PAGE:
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The St. Louis Cardinals at spring training in Jupiter, Fla.
February 16, 2011 -- Cardinals general manager John Mozeliak (left) and chairman Bill DeWitt Jr. address the media in a press conference after a deadline to sign Cardinals first baseman Albert Pujols to a new contract passed without agreement during Cardinals spring training at Roger Dean Stadium in Jupiter, Fla. Chris Lee clee@post-dispatch.com

Reading Time, 5 Minutes:

* Deadline DOA: So, the news of the day is the John Mozeliak and Bill DeWitt Jr. news conference to brief the media down in Planet Jupiter. The Cardinals "are disappointed" that they weren't able to reach a deal with Albert Pujols and will respect his wishes to cease with the negotiations now that spring training is underway. The Cardinals will keep the phone lines open in case Pujols changes his mind. They still hope to keep him. According to Mozeliak, the team felt "very good" about the offer made to Pujols but declined to describe the offer. DeWitt said the Cardinals "explored every avenue to keep Albert a Cardinal" in this phase of the negotiations.

Let's cut through this, shall we? Bottom line: if the Cardinals are willing to pay Pujols $300 million over 10 years, then they can pick up the phone next week, next month, in June, in July or at anytime and make that offer to agent Dan Lozano and the deal will be finalized in approximately 16 seconds. If the Cardinals continue to be reluctant to go 10/300, then Pujols will see if he can find a team willing to pay that price after the season in free agency.

There's a difference of opinion. Team Pujols obviously believes it can get someone to pay at least 10/300 ... the Cardinals obviously are willing to take their chances, betting that no team will come forward with that kind of deal. They could lose Pujols, yes. They could also satisfy Pujols, based on other offers he receives. It's too early to predict.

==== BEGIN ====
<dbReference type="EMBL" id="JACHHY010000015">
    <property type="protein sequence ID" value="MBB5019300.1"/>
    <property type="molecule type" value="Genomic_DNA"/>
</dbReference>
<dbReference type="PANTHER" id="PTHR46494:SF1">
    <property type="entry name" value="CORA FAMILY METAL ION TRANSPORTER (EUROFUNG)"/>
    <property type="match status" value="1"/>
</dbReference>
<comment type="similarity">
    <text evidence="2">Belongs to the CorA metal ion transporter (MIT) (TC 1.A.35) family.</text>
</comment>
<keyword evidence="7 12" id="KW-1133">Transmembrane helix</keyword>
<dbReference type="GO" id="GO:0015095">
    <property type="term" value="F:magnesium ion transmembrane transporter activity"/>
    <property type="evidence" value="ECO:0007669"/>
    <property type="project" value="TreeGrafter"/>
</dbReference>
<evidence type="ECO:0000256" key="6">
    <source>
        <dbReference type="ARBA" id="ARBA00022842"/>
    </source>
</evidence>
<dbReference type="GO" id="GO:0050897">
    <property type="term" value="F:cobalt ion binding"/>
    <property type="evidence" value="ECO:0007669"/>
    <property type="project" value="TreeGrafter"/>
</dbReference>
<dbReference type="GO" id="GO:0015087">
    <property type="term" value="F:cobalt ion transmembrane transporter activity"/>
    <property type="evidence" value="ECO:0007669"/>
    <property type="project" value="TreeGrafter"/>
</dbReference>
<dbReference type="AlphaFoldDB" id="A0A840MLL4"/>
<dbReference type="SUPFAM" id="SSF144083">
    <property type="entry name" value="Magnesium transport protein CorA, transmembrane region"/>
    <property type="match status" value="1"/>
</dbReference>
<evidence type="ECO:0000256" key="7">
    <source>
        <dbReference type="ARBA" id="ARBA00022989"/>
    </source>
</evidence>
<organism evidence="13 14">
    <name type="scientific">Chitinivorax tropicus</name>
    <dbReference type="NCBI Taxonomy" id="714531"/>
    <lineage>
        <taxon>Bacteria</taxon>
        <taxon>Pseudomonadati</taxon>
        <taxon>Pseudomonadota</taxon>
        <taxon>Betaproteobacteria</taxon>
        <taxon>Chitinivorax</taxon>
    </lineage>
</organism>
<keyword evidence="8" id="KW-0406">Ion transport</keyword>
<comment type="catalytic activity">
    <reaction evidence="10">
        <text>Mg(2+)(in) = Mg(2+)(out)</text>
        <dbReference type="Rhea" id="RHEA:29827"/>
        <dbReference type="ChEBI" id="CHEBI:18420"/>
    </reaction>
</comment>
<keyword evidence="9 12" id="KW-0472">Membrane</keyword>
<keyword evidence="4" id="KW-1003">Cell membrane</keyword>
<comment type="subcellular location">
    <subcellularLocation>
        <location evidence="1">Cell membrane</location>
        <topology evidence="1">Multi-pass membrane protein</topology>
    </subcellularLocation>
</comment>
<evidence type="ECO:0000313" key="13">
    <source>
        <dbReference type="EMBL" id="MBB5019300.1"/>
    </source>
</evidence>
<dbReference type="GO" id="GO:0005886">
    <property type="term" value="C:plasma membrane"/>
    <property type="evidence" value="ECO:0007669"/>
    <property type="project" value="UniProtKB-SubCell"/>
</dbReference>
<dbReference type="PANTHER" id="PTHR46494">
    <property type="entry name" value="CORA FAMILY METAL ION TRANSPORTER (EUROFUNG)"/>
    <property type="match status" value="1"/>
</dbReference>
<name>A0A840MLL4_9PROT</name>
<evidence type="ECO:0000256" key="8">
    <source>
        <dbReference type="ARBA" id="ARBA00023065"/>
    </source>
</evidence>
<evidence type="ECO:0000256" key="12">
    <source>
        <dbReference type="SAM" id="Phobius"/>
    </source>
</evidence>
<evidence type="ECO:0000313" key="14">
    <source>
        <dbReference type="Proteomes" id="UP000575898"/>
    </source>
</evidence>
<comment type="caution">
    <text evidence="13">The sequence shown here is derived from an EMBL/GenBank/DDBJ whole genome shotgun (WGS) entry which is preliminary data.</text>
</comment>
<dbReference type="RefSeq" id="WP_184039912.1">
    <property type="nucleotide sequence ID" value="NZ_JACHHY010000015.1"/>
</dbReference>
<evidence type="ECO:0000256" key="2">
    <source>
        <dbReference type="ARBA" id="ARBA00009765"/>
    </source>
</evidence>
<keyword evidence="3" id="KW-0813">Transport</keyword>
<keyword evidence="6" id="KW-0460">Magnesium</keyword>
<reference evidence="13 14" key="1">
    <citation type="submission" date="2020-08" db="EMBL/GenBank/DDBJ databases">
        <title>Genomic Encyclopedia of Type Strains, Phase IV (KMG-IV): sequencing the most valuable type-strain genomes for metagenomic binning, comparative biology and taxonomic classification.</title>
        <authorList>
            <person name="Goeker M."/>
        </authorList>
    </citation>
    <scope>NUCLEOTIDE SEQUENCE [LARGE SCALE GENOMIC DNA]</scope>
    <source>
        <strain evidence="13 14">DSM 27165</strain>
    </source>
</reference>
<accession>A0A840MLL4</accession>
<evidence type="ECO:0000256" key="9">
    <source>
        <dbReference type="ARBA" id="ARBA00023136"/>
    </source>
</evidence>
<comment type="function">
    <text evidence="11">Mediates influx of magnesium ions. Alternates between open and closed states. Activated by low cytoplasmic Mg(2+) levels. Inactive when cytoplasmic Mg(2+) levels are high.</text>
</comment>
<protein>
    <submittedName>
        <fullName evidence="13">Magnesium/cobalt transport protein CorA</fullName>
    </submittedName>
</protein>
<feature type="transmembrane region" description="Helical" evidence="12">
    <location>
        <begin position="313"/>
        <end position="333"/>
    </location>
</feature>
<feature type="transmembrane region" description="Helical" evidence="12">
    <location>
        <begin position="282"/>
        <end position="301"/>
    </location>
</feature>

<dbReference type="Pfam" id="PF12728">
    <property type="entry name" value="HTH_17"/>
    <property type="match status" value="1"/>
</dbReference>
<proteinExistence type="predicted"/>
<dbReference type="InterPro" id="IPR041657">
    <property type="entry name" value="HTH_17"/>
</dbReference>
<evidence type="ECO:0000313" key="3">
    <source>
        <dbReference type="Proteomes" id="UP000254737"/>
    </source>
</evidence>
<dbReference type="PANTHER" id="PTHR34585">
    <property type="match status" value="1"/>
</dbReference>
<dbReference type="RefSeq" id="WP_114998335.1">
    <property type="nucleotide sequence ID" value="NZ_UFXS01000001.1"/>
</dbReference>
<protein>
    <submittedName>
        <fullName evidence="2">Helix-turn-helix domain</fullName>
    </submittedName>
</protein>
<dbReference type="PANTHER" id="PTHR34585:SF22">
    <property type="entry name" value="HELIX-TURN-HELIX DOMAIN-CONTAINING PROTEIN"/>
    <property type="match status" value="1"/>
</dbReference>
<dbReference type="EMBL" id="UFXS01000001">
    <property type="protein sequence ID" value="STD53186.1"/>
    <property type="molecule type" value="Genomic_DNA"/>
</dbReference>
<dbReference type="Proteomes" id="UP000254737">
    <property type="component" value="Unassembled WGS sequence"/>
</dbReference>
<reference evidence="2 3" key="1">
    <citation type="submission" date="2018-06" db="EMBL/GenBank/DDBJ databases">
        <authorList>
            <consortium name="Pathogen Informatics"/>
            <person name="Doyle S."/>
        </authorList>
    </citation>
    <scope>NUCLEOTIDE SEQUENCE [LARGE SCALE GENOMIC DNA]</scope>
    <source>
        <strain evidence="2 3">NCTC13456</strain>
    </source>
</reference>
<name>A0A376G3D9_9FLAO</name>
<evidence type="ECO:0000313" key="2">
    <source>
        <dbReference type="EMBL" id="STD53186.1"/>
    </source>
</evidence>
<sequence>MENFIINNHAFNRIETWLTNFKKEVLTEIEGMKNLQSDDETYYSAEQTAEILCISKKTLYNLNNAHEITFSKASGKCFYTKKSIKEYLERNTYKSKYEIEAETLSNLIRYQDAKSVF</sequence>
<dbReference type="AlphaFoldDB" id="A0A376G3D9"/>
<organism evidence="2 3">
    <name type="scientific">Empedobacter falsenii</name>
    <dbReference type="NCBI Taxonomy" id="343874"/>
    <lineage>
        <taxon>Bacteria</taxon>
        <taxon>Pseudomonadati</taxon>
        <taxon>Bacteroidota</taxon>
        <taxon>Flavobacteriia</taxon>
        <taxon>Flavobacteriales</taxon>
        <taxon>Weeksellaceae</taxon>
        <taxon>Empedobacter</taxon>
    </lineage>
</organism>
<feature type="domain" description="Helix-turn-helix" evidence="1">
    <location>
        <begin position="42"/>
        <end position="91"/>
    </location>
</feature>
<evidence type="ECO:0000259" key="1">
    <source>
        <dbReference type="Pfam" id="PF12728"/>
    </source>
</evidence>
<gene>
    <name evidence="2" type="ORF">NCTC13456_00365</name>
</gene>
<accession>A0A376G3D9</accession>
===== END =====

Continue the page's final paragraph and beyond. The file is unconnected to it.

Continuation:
* But understand this: there are no real negotiations... there is nothing to negotiate ... not in the literal sense, not as this stands. Why? Because at the beginning of this process, going back as far as before the 2010 season, the Team Pujols position was a simple one: the Pujols contract has to exceed the Alex Rodriguez contract. (The Yankees gave A-Rod 10 years, $275 million in December 2007.) The A-Rod contract is the standard. And unless the Cardinals agree to that, then there isn't much to talk about ... and that's turned out to be true. Team Pujols isn't budging. At least not yet. And why should they? As I wrote the other day here on the Bernie Blog, all it takes is one or two teams willing to give Pujols 10/300 when he reaches free agency after the season. And then his wish will be granted. If the rigid goal is 10/300, and Cardinals management has reservations about going to 10 years, then Pujols has to search for it on the  open market.

* Pujols has every right to ask for whatever he wants to ask for. I'm not criticizing him for that. He obviously feels he's earned the status of deserving a record-setting MLB contract, and surely a lot of people would agree with him. Others will say that 10 years is too much for a player who will be 32 when the new contract kicks into place in 2012. But as long as Pujols remains entrenched in his position, we'll eventually determine the answer about the risk of a 10-year deal and if a team or teams are willing to take it.